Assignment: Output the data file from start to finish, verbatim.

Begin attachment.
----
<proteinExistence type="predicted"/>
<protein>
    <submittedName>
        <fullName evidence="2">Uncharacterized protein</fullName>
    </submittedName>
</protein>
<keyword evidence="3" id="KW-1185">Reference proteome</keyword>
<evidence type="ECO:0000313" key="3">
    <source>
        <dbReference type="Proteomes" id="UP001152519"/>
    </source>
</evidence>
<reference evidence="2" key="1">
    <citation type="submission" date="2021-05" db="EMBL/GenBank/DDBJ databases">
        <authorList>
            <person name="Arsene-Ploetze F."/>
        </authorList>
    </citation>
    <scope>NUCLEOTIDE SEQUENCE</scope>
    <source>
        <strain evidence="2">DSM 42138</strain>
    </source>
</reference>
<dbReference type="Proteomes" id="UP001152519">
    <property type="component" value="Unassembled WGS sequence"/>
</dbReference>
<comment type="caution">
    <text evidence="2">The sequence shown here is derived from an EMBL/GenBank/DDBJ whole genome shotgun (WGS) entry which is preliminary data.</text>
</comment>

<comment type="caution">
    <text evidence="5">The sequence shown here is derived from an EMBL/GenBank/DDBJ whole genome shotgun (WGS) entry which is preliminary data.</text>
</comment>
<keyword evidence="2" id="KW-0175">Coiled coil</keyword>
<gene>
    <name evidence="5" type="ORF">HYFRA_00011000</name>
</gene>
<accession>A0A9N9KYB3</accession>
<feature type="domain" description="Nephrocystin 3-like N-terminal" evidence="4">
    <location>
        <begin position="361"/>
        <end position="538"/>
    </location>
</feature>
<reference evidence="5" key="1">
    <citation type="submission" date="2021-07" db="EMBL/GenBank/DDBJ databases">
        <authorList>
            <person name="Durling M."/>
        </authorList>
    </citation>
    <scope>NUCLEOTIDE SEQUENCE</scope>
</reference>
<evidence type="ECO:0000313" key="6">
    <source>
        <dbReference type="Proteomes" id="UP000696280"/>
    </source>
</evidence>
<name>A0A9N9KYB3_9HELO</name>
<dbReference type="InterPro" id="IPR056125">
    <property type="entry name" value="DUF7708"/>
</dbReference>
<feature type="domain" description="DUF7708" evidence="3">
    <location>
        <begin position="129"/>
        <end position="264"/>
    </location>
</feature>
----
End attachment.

<proteinExistence type="predicted"/>
<protein>
    <submittedName>
        <fullName evidence="2">Uncharacterized protein</fullName>
    </submittedName>
</protein>
<keyword evidence="3" id="KW-1185">Reference proteome</keyword>
<evidence type="ECO:0000313" key="3">
    <source>
        <dbReference type="Proteomes" id="UP001152519"/>
    </source>
</evidence>
<reference evidence="2" key="1">
    <citation type="submission" date="2021-05" db="EMBL/GenBank/DDBJ databases">
        <authorList>
            <person name="Arsene-Ploetze F."/>
        </authorList>
    </citation>
    <scope>NUCLEOTIDE SEQUENCE</scope>
    <source>
        <strain evidence="2">DSM 42138</strain>
    </source>
</reference>
<dbReference type="Proteomes" id="UP001152519">
    <property type="component" value="Unassembled WGS sequence"/>
</dbReference>
<comment type="caution">
    <text evidence="2">The sequence shown here is derived from an EMBL/GenBank/DDBJ whole genome shotgun (WGS) entry which is preliminary data.</text>
</comment>

<comment type="caution">
    <text evidence="5">The sequence shown here is derived from an EMBL/GenBank/DDBJ whole genome shotgun (WGS) entry which is preliminary data.</text>
</comment>
<keyword evidence="2" id="KW-0175">Coiled coil</keyword>
<gene>
    <name evidence="5" type="ORF">HYFRA_00011000</name>
</gene>
<accession>A0A9N9KYB3</accession>
<feature type="domain" description="Nephrocystin 3-like N-terminal" evidence="4">
    <location>
        <begin position="361"/>
        <end position="538"/>
    </location>
</feature>
<reference evidence="5" key="1">
    <citation type="submission" date="2021-07" db="EMBL/GenBank/DDBJ databases">
        <authorList>
            <person name="Durling M."/>
        </authorList>
    </citation>
    <scope>NUCLEOTIDE SEQUENCE</scope>
</reference>
<evidence type="ECO:0000313" key="6">
    <source>
        <dbReference type="Proteomes" id="UP000696280"/>
    </source>
</evidence>
<name>A0A9N9KYB3_9HELO</name>
<dbReference type="InterPro" id="IPR056125">
    <property type="entry name" value="DUF7708"/>
</dbReference>
<feature type="domain" description="DUF7708" evidence="3">
    <location>
        <begin position="129"/>
        <end position="264"/>
    </location>
</feature>